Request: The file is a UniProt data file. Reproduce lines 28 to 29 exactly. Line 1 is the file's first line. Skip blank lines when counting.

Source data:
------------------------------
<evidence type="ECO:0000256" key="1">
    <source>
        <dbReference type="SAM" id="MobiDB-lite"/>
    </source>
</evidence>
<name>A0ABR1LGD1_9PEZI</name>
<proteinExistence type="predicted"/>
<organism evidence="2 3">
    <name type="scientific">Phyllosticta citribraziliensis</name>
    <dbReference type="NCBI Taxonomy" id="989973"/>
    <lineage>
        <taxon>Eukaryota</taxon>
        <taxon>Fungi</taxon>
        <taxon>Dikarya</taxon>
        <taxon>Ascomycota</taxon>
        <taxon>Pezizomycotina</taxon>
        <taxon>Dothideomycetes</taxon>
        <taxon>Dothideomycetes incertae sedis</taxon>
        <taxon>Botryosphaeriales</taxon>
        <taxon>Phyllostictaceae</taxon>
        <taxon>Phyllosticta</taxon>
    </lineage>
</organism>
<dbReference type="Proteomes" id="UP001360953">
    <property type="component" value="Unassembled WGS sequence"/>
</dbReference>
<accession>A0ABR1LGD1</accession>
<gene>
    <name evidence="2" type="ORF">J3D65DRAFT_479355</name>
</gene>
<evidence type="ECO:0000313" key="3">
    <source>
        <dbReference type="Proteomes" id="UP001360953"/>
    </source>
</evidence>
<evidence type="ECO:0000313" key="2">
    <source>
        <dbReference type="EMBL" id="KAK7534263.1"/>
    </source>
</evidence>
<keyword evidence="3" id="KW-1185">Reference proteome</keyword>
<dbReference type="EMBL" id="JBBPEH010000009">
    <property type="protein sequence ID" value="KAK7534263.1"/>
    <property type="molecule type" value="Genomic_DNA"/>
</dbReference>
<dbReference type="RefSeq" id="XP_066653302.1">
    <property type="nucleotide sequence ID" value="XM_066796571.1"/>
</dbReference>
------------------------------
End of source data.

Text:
<gene>
    <name evidence="2" type="ORF">J3D65DRAFT_479355</name>